Catfish and The Bottlemen – Victoria Warehouse.

Freshly washed hair, well-kept Doc Martens and a brand new A-line skirt, it is safe to say I had NOT dressed for the occasion – but bloody hell it has been a long time since my last gig. After a year of god damn awful pop music – If I here even an utter of Drake’s One Dance again, I can not be held responsible for my actions – I was looking forward to listening to some decent music with a cold cider in hand. And Catfish and The Bottlemen were exactly what the doctor ordered. The northern heart-throbs always remind me of my carefree uni days when my best friend would always have the vinyl blaring from her room – God what I would do to go back to those days. Right, before I get too nostalgic. Here’s what Catfish and The Bottlemen had to say.

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Sticky floor, ten-year-old confetti stained ceiling and a thrown together stage – I knew it was going to be a good night. Gracing the stage with the banging opener, ‘Homesick‘, the crowd went from a civilised bunch of people apologising for the odd push to absolute chaos in a couple of seconds. People catapulting themselves headfirst onto complete strangers, lads grabbing on to the sweaty jackets of randomers to keep themselves upright and fan girls throwing themselves on shoulders to get a quick glimpse of Van – gah what a man. With my shoes well and truly christened, I was more than in the mood for the moshpits which were expected to follow. Banger after banger, the boys did far from disappoint.

With a fair mix of tunes off their old album, Balcony, and their newest treasure, The Ride, the crowd were truly spoilt. Having not listened to the new album as much as I had hoped before the gig – a few songs were a nice surprise. ‘Anything‘ is going to be a grower for sure. You know you’ve done well when you’ve got a catchy tune – you know the foot tapper type of tune. But when you’ve got genuis lyrics to go with it, you know you’ve nailed it. And that’s what Catfish have done on every single album. Fair play lads.

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Biggest tune of the night was of course ‘Kathleen‘. I don’t think my feet stayed on the ground at all for the whole of that. But what I do remember is choking on a the wispy curls of the girl in front of my during my heartfelt rendition of the song – it was rather inconvenient. Hairballs aside, it was nice to be surrounded by a cracking crowd who were there to waste every single ounce of oxygen belting out the tunes – rather than perfecting the best shot for a snapchat story. There is nothing worse. If I wanted to watch the band through a tiny screen I’d be sat at home on YouTube, tar.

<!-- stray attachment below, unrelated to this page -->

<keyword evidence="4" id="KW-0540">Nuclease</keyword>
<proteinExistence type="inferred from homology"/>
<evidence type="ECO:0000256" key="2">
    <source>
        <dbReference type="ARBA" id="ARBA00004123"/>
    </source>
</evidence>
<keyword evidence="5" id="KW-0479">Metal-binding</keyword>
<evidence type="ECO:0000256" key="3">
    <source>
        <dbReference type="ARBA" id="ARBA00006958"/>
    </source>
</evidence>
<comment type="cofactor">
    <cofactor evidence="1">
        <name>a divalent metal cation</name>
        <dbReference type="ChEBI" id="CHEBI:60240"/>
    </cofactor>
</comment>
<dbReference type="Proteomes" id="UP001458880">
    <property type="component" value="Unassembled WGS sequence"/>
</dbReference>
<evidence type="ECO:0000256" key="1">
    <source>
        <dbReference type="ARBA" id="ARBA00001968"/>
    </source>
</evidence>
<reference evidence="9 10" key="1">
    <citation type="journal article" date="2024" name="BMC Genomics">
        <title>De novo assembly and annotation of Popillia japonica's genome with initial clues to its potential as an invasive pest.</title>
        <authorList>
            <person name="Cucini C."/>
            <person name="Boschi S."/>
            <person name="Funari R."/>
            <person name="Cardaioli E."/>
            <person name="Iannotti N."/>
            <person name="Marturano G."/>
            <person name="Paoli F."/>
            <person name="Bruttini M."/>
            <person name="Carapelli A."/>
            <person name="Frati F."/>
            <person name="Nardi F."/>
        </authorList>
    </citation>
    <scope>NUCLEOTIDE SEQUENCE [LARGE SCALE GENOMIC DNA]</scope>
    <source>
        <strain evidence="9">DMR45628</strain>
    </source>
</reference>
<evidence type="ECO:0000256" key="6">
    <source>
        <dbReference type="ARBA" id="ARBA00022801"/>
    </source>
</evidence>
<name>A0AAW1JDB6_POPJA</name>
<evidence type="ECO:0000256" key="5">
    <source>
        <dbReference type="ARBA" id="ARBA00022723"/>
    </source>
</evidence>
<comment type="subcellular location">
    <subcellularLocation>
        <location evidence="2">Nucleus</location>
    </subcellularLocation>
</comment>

Despite a wicked show, the lads lacked a little something – a few words perhaps. I’m not asking for a sit down chin wag about Brexit or the presidential debate. But a few words would have been nice. I think Van said about four words in total. It just seemed as though the gig was over in a flash and that was it. ‘Tyrants‘, no encore and home.

All in all, they were well worth the wait and I can not wait to see what they come up with next.

Peace out.

The Mad Grad 

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‘In yer f*ckin face’

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Take what you know about theatre and fuck it out the window – that’s exactly what In Your Face theatre did. A 75 minute fix; disorientated, confused and at times, extremely uncomfortable – it was proper hit. Performed in The Rainbow (a cold, dilapidated shed) and engulfed by a 90’s rave on arrival – reality was soon lost. Perplexed was an understatement. You just knew it was going to be an eccentric performance, then again, it was Trainspotting.

As a sparse set, erratic strobe lighting and make-shift bodily fluids lined the floor – the artistic directors depicted Welsh’s 80’s novel remarkably. Faced with full-frontal nudity (some involuntary closer than others), extreme violence and a-little-too-convincing drug use, it was impossible to escape from the real issues that were being touched upon. Like the junkies, we also had no choice.

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A credit to Welsh’s don’t-give-a-fuck novel, the performance was next to nothing. Gavin Ross – who managed to get himself into a series of shit situations – played Renton to a tee. Shoulders deep in a faeces infested toilet after lubricating a suppository which he earlier stuck up his back side – Ross has guts. Either that, or a trained gag reflex. It’s more than most of the audience could say. Then again, I didn’t receive a clout in the face with a unknown-brown-substance-soaked-tissue (Others weren’t so lucky). Perhaps quite a large claim to make, the Scottish star’s performance was on par with Ewan McGregor. Ey up Danny Boyle, we’ve found your man for the sequel.

It’s a performance for realists. Screw your average theatre with your pigeon holed stalls and boxes – this was a free for all. Screw boundaries. No-one had a right to an opinion in this place. No-one ever felt safe.

A story about a lack opportunities, an ambiguous future and a broken society. You could say, History is repeating itself. “Choose life, choose a career and choose a fixed-interest mortgage repayments”(yeah right, like that’s possible.)

Done and dusted in Birmingham, the cast have moved onto Bristol for the last leg of their journey. Living up to their 5-star rating, they’ve performed at Edinburgh Fringe Festival in front of Irvine Welsh, the man who gave birth to this outstanding cult novel.

“Shocking… and I wrote the f*cking thing.”

                                             – Irvine Welsh, On ‘In Your Face’ theatre performance.

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